1957 Chevy Bel Air Vehicle HistoryGR Auto Gallery Posted on 02-18-2022
1957 Chevy Bel Air
When you think of America and what cars are at the pinnacle of excellence, there’s very few who wouldn’t mention the Chevrolet Bel Air. This iconic and unforgettable Chevy was built from 1950 to 1975 as a classic muscle car, both hardtop and convertible. The 1957 Chevy Bel Air, still known affectionately and simply as the ‘57 Chevy, was the last model year of the second generation before the car became longer and heavier in the third generation which started in 1958. It's rare to find any enthusiast who wouldn't have this car in their top classic cars of all time list!
Development and Release
The ‘57 Chevy came in several different body styles, namely: convertible, sport coupe, sport sedan, 4-door sedan, 2-door sedan, the 2-door Nomad wagon, and the Townsman 4-door station wagon. The first model in the second-generation Bel Air was the 1955 model, which had already received great reviews from various automotive publications. It was especially praised for its handling and on-road acceleration.
The ‘57 Chevy Bel Air saw an increase in the car’s engine power with a 283 cubic-inch (4.6L) V8 engine option that was actually one and the same with the same model-year Corvette. This V8 could generate up to 283-hp and 290 lb-ft of torque thanks to the inclusion of the Rochester Ramjet continuous mechanical fuel injection system. If you own a ‘57 Chevy with this specification, check out our classic car value guide because you have something rather special because this new engine specification wasn’t installed on the majority of ‘57 Bel Air models.
Paired with that first-time ultra-powerful engine was a 2-speed Powerglide transmission, or a 3-speed manual transmission, which was some of the most dynamic and sought-after auto equipment of its day.
Most important to understand about the second-generation models, and especially the 1957 Chevy Bel Air, is that these were designed with some of the most iconic features, like the Ferrari-inspired front grille, the rear tail fins inspired by the new age of jet engines in military aircraft, the rocket hood ornaments and the chrome headliner bands on the hardtop models. What it represented was the rising prosperity of the United States and the end of an era of austerity where cars were strictly functional.
The 1957 Bel Air had just as much chrome and fine finishing as a Cadillac Coupe DeVille, but also had much more pleasing lines with an irresistible dynamism that made it the original Chevy high-end car. Suprisingly, the 57 Bel Air is a fun time when it comes to classic car care. The somewhat unfortunate thing is that like many cars from the time, Chevrolet didn’t even know how good a thing they had made until much later. The Bel Air was a car of balance, symmetry, form, and function put together perfectly into a single machine. So much attention was paid to this sense of symmetry and balance, that the car even included 2 radio antennas at the back of the car, one by each matching tail fin.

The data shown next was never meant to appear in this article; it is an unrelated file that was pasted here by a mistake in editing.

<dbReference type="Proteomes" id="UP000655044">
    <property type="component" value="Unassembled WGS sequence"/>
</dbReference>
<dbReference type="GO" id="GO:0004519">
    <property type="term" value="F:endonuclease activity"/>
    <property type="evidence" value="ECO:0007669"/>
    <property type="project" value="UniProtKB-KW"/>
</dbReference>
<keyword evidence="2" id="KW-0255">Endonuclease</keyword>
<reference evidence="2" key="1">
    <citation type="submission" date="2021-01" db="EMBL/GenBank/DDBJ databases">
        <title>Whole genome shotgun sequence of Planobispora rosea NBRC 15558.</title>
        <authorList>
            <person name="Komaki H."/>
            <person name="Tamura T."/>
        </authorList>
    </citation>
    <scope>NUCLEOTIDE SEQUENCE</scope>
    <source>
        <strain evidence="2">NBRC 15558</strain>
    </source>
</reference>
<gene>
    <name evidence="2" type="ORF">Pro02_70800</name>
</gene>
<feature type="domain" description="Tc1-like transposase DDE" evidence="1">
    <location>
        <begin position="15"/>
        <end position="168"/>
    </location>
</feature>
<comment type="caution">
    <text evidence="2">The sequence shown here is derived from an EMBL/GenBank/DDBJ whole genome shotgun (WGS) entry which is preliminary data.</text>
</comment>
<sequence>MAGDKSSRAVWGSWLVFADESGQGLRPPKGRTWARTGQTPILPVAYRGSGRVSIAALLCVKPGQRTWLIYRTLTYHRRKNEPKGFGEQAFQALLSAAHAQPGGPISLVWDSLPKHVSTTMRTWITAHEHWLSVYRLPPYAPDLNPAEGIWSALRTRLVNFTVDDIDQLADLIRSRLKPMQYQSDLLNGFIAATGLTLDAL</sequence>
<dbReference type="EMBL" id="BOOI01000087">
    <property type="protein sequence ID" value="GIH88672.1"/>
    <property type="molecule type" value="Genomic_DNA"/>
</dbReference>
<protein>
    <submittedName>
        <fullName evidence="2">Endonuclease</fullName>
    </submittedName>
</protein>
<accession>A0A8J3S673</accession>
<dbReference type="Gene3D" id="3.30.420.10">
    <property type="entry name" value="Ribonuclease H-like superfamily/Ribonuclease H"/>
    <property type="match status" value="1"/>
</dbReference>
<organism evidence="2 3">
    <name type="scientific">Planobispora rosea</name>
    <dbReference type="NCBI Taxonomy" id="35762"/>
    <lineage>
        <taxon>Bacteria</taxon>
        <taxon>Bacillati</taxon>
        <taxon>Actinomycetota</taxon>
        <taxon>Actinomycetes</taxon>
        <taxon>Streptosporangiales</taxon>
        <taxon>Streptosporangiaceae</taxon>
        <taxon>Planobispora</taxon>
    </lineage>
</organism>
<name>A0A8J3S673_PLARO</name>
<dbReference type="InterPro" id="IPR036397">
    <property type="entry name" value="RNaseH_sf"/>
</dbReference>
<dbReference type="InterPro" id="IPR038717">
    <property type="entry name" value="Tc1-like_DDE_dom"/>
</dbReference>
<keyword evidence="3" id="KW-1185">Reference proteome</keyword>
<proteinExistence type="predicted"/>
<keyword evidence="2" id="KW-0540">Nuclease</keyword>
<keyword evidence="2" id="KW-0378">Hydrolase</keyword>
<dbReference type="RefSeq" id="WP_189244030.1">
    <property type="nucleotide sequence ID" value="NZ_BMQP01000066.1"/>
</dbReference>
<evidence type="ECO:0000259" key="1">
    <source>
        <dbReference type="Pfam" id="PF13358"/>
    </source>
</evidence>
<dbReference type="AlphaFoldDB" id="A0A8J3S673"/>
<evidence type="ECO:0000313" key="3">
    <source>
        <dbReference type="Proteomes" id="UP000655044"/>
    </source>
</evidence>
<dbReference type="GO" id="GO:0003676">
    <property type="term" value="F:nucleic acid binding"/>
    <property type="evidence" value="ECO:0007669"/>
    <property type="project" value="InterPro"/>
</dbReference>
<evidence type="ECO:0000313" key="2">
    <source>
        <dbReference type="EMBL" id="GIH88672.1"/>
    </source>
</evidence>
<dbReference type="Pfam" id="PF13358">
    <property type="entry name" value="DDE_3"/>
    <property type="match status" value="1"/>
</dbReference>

A Collector’s Item
It may have been the last of the second generation, a seemingly obscure model year in a 25-year production history, but the 1957 Chevy Bel Air is considered the most iconic among the entire bunch. For that reason, it has become something of a collector’s item, and is commonly found at most classic car musuems. What’s more, it was the first car mass-produced after the Second World War that eventually became a collector’s item. So in many ways it’s also the 'original' collector’s car.
The good news is that in general there are many 57 Chevy models available because there were more than 1.5 million units of the 1957 model made in total. This means that is a surprisingly one of the more affordable classic cars in comparison to the popularity. Where it can get tricky is getting a particular type of Bel Air. The rarest model of all is the Bel Air 2-door Nomad Wagon, of which only 6,264 units were ever produced. The most common model is the Bel Air 4-door sedan, with a total of 264,449 produced in 1957. The Convertible only had 48,068 models made, making it significantly rarer, but at the same time so much more desirable if you live in a warm climate like southern California or Florida.
If you were to find one of these classic cars for sale today, you could be looking at a wide price range, depending on the specification and rarity. As we have mentioned, there are indeed plenty of '57 Bel Air models around, but to get your hands on a pristine mint-condition 2-door Bel Air model, which is what most collectors are looking for, and preferably in the most iconic sky blue body color with white and chrome trim, is not an easy feat.